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1970 Triumph Bonneville T120
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Discussion Starter · #1 ·
Hello Everyone. Long time lurker, first time poster here.

I recently acquired a 1970 T120 and have been working my way through changing fluids, rebuilding carbs, etc. I'm new to working on older bikes and discovering "creative solutions" that previous owners may have used. :)

I was trying to change the spark plugs tonight. I found that the right plug hole takes a 16 mm wide thread, and my new plugs have a 14 mm wide thread.

The old plug had some type of jacket threaded onto it that made it fit in the 16 mm wide hole. I was able to heat up the plug and take the jacket off.

I'd like to order more of these jackets but I don't know what they're called. Does anyone know what these things are called and where I can find more of them? I always feel like a schmuck when I wander into my local auto parts store, sheepishly hold up a part, and ask them for a new "one of these things."

Better yet, is there a way to restore my right spark plug hole to accept the normal 14 mm threads?

Thanks in advance for any guidance you can offer. I have already benefited tremendously by reading through all the posts on this site!
 

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I'll wager you have a "Keensert" or other repair insert on that plug.

At one point someone stripped the spark plug hole thread and a Keensert or Helicoil would be the appropriate repair.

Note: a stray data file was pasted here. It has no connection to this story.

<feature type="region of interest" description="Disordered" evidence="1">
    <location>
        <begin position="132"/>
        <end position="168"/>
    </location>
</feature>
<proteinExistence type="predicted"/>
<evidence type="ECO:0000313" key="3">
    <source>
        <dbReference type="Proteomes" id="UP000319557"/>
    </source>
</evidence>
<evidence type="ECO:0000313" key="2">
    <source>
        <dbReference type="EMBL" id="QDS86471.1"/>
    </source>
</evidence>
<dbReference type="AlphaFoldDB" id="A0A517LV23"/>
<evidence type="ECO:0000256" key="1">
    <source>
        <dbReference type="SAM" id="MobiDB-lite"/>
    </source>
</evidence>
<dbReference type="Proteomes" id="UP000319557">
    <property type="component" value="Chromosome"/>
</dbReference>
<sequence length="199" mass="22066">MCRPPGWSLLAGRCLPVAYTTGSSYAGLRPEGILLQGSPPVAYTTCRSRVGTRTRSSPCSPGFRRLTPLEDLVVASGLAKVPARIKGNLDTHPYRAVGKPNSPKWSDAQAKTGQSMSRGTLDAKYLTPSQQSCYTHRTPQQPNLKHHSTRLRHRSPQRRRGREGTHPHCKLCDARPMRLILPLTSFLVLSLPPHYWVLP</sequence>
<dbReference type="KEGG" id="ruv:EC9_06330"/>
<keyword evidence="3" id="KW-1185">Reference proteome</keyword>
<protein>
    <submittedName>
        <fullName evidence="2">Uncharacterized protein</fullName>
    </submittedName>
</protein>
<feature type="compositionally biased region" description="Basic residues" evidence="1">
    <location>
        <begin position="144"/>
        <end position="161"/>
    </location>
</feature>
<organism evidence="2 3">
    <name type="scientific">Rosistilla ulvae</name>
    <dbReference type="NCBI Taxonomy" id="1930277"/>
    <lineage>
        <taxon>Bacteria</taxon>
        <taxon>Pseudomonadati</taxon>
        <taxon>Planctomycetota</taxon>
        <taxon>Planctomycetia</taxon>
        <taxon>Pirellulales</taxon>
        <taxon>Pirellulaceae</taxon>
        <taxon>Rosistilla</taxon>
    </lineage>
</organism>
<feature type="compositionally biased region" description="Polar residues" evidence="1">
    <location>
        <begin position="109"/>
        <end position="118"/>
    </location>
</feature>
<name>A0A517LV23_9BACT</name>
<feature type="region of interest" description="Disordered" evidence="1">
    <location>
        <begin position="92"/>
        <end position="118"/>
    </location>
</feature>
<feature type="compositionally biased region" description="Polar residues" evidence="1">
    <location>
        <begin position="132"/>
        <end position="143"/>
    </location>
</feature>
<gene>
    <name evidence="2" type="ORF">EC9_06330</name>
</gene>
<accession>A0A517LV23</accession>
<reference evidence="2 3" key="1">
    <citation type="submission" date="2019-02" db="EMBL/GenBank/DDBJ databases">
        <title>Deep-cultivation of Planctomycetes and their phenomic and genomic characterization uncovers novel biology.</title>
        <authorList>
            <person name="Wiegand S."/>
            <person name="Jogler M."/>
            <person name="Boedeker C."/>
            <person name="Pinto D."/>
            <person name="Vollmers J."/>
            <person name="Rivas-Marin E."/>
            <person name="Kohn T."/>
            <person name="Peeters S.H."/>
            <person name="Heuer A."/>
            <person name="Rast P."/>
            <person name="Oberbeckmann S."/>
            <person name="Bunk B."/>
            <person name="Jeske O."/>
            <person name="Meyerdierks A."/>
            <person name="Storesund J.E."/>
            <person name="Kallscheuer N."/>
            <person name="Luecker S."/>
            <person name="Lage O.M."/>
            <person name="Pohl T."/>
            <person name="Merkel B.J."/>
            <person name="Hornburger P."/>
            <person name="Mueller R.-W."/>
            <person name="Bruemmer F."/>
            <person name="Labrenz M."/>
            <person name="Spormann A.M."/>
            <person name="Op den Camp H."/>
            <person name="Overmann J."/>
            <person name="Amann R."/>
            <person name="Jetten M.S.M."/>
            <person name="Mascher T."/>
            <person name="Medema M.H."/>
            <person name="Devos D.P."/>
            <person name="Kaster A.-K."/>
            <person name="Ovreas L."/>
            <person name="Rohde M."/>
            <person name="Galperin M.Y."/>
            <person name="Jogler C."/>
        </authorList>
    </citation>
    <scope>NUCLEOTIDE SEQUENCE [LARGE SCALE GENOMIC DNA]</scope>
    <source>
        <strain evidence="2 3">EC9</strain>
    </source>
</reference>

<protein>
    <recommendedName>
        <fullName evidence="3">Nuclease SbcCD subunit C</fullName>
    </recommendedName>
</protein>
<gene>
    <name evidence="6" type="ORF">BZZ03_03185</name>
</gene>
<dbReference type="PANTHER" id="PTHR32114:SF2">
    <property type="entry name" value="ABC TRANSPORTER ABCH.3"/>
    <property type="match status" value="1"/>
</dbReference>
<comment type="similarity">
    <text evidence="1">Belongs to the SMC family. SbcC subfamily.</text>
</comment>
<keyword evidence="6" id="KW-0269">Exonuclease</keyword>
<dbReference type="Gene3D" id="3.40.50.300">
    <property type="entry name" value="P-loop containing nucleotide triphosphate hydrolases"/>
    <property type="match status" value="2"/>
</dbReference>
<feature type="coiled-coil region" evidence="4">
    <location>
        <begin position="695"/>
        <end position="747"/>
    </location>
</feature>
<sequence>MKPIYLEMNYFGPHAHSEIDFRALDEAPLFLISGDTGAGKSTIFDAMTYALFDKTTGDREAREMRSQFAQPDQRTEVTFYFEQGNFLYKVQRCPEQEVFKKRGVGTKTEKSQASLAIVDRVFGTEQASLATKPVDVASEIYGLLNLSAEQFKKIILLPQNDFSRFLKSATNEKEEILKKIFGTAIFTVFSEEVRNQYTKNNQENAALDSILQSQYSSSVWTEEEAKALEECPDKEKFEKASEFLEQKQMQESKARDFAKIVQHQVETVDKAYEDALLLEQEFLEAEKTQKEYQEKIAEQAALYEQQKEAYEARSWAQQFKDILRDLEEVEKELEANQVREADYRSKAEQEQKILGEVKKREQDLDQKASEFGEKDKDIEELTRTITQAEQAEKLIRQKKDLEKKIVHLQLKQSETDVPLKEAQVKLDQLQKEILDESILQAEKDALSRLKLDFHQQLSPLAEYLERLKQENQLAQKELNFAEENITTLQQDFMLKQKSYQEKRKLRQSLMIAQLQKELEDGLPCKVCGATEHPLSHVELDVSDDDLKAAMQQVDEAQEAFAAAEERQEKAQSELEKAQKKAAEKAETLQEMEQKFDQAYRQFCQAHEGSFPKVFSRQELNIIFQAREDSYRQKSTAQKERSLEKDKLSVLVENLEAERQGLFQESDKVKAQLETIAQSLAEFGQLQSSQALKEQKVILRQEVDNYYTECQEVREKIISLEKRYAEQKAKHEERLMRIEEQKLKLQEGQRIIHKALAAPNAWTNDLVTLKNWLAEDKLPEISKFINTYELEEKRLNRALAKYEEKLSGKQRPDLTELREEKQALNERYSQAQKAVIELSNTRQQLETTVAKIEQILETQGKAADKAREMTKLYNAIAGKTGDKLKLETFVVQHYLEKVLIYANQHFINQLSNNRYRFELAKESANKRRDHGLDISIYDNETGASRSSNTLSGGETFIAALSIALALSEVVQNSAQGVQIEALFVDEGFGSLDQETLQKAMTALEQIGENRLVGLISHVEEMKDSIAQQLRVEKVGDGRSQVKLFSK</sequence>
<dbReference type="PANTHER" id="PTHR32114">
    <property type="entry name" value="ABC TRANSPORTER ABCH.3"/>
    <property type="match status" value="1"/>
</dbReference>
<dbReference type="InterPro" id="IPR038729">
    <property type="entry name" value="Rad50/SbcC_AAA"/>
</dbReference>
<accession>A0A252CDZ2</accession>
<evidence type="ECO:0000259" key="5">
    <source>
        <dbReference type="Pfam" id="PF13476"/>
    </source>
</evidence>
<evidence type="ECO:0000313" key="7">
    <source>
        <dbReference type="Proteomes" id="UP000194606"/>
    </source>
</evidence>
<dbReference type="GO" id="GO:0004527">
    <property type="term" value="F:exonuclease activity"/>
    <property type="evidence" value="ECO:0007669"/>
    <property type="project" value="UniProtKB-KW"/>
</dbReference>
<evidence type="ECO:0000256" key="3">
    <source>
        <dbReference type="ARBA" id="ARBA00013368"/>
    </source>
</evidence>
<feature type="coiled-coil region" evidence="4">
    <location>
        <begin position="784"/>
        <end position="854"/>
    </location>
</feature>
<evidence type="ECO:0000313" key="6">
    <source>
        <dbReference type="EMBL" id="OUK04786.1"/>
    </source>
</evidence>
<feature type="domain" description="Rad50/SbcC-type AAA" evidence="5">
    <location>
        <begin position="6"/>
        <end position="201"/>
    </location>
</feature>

More than likely the same mechanically challenged person who stripped the plug threads installed the Keensert.

Installed correctly a Keensert should be permanently installed in the head and not come out with the spark plug. These repair inserts are NOT reusable and should be locked into the plug hole as a permanent repair

Since the plug hole was re-tapped larger for the insert you need to identify EXACTLY what insert was used and you'll need a skilled tech or a machine shop to correctly replace and lock the insert in the head. A competent tech can repair with the head on the bike, but a machine shop will require the head be removed.

After the head is repaired it's always a good idea to put a small shmeer of anti-seize on spark plug threads.
 

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I'd like to order more of these jackets but I don't know what they're called. Does anyone know what these things are called and where I can find more of them? I always feel like a schmuck when I wander into my local auto parts store, sheepishly hold up a part, and ask them for a new "one of these things."
Welcome to the Forum,

No reason to feel like a schmuck and no reason to feel sheepish. Any DECENT parts guy will be of assistance. If you run into a smart asp turn around and leave. There are plenty of other stores that would love to have your business.

K 😷
 

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A picture would help. If a solid tube threaded inside and out then probably a Time-sert or KD Tools spark plug repair insert.
 

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I see that anti sieze grease is mentioned to put on the plug threads. I have done this for many years on every vehicle i have that has plugs. Copper coloured often used on brake parts inside drums. Everyone should use this grease on plugs and they will never the head and, hopefully, no stripped cylinder head thread. never had a plug thread strip on any vehicle when using this grease.
 

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I see that anti sieze grease is mentioned to put on the plug threads. I have done this for many years on every vehicle i have that has plugs. Copper coloured often used on brake parts inside drums. Everyone should use this grease on plugs and they will never the head and, hopefully, no stripped cylinder head thread. never had a plug thread strip on any vehicle when using this grease.